Sweding Festival preview

| Movie Editor
 In “Be Kind Rewind,” Jack Black’s and Mos Def’s characters swede “Rush Hour 2” and “Robocop.”  (MCT Campus)

In “Be Kind Rewind,” Jack Black’s and Mos Def’s characters swede “Rush Hour 2” and “Robocop.” (MCT Campus)

Hey everybody! What are you doing Sunday night? You say you’re all going to curl up with “Ghostbusters” and dread the coming midterm week? I’m surprised there are enough copies on campus…

Well, instead, why don’t you attend the Second Annual WUTV Sweding Festival at 5 p.m. in Brown 100? It’s guaranteed to be a blast, as you can watch your fellow students’ film creations on the big screen.

And if you want to participate in the festival, there may still be time, as the deadline to enter the contest was extended to 5 p.m. Friday. No movie-making experience is necessary, and WUTV provides all of the equipment.

To those of you who don’t know what “sweding” is, I offer you Jack Black’s definition from the movie “Be Kind Rewind”:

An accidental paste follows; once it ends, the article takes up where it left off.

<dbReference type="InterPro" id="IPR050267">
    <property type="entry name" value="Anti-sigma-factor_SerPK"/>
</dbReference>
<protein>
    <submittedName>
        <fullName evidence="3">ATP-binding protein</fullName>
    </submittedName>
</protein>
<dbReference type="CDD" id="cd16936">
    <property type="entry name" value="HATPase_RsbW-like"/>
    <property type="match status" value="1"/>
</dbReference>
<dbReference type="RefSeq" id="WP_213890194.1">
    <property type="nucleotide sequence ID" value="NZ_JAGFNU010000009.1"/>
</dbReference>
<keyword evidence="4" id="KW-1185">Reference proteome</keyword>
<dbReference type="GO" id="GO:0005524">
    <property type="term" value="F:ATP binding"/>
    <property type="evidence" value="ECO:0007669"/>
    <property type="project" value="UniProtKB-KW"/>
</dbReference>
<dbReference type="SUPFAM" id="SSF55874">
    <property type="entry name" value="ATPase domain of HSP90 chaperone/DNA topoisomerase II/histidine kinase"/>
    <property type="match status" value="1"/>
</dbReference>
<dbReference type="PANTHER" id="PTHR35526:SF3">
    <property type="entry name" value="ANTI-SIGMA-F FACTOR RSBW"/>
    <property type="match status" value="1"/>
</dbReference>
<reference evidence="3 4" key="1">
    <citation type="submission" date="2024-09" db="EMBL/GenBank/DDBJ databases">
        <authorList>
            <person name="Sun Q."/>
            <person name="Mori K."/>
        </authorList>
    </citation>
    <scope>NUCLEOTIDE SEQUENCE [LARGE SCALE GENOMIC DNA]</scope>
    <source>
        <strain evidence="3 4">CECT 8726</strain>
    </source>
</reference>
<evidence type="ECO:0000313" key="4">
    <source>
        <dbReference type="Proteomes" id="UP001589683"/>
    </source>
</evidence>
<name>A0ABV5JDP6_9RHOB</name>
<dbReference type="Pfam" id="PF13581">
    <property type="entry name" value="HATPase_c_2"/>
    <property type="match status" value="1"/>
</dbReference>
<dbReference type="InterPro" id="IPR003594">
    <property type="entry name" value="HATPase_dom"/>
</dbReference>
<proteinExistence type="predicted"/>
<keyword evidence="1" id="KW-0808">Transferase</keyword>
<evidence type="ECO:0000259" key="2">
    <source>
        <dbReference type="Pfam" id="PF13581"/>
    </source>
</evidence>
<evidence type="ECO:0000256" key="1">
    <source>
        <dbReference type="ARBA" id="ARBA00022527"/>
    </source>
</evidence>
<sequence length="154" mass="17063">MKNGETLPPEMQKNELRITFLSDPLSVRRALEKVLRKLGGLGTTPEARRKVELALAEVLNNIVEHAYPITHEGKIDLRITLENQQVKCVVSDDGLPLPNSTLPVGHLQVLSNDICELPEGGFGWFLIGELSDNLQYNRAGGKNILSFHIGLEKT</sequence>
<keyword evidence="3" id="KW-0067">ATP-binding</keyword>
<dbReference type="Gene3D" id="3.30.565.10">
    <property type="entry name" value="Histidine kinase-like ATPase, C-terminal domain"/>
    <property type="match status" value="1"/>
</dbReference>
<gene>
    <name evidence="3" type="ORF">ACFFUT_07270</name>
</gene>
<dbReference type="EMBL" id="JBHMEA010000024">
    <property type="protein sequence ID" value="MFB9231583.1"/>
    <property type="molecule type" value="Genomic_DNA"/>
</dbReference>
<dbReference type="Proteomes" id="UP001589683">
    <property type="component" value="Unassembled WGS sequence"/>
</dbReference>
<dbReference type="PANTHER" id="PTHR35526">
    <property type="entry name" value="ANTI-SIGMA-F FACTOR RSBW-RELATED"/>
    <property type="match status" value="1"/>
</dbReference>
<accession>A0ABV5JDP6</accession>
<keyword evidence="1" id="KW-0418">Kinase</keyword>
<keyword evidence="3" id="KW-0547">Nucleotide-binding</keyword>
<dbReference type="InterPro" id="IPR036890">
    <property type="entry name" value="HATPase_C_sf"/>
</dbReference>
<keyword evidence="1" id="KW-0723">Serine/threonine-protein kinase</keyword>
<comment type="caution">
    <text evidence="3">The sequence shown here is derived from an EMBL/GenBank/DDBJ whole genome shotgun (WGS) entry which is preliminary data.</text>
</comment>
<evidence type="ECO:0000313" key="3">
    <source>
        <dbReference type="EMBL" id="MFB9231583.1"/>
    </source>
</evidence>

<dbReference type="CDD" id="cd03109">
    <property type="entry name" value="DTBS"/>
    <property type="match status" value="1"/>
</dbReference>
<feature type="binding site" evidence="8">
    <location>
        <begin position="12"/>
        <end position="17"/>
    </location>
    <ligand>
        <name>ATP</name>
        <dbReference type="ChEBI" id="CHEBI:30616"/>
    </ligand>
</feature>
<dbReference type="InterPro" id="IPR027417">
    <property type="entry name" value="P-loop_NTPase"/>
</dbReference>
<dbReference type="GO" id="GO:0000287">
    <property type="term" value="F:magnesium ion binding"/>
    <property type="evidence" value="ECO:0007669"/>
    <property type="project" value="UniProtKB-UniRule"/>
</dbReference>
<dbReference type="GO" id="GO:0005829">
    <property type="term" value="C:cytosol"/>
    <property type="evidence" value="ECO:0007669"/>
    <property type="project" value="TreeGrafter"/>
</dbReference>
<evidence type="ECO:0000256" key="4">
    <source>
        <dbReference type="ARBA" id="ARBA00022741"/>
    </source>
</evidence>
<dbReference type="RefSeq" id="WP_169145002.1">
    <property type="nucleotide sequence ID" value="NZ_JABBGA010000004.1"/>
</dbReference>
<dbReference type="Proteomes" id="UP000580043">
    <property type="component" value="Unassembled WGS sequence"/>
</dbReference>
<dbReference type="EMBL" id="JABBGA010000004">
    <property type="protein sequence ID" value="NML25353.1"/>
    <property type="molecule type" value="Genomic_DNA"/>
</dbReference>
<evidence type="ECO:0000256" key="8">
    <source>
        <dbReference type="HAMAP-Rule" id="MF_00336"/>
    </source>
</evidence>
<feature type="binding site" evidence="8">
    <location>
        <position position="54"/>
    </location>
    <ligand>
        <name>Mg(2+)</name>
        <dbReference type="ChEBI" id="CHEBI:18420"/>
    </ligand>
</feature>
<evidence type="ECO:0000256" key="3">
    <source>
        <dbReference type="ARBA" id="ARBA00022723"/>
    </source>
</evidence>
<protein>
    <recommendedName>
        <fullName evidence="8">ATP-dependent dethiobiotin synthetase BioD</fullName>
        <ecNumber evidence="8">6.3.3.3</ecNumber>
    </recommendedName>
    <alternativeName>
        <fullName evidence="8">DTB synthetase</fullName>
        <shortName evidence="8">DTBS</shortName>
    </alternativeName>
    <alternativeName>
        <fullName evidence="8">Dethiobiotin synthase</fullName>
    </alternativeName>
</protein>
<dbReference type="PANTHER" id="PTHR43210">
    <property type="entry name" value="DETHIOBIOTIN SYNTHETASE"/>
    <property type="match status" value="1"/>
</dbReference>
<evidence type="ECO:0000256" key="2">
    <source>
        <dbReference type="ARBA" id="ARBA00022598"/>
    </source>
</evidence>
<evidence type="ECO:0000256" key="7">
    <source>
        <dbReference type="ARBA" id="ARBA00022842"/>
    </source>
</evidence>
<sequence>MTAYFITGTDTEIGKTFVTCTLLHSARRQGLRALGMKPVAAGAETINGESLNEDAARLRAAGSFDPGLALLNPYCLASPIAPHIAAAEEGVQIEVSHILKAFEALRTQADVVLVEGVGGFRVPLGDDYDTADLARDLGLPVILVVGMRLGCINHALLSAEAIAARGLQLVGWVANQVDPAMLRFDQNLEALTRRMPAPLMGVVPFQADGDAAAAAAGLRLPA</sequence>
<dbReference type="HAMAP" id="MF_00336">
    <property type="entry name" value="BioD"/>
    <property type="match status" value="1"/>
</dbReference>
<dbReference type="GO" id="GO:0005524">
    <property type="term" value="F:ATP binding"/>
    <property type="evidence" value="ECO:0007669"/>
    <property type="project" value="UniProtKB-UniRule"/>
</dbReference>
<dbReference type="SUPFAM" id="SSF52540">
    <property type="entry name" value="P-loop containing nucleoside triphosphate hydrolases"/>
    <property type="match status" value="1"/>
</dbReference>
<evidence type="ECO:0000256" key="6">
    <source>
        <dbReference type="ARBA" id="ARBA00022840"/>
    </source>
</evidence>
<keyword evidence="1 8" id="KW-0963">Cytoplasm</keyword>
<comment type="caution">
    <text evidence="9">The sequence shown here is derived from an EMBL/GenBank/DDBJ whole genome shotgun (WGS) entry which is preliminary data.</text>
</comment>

“You wanna know what ‘sweding’ is? You take what you like, and mix it with some other things you like and make a new thing. Your thing! It’s putting you into the thing you like!”

In other words, “to swede” is to take your favorite movie and remake it into a five-minute film with your closest friends and a tripod. A sweded movie captures the spirit of cinema itself; the inspiration, the vision and, of course, the outtakes. And boy, are the sweded films funny. In “Be Kind Rewind,” Jack Black’s and Mos Def’s characters swede “Rush Hour 2” and “Robocop,” but entrants at Wash. U. are allowed to branch out to other movies, although this freedom can be a hinderance.

Take last year, when sophomore Jackie Steege and her friends picked “Highlander,” even though none of them had seen it before.

“It made script-writing a little difficult,” Steege said.

Last year, the winning team sweded “Jurassic Park,” with dinosaur skin made of bubble wrap and shaving-cream beards.

This year, Steege and her fellow filmmakers want to swede “Edward Scissorhands.” Like the other groups, they’ll pick their movie Oct. 9, and then they’ll have 24 hours to shoot and edit their movie. Entries will be judged by WUTV staff and professors in the Film and Media Studies program, and the top three teams receive cash prizes!

So be sure to show up to Brown 100 at 5 p.m. on Sunday so you can watch the screenings and enjoy the cinematographic efforts of your peers. After all, no matter how campy it may be, every movie needs at least one viewer.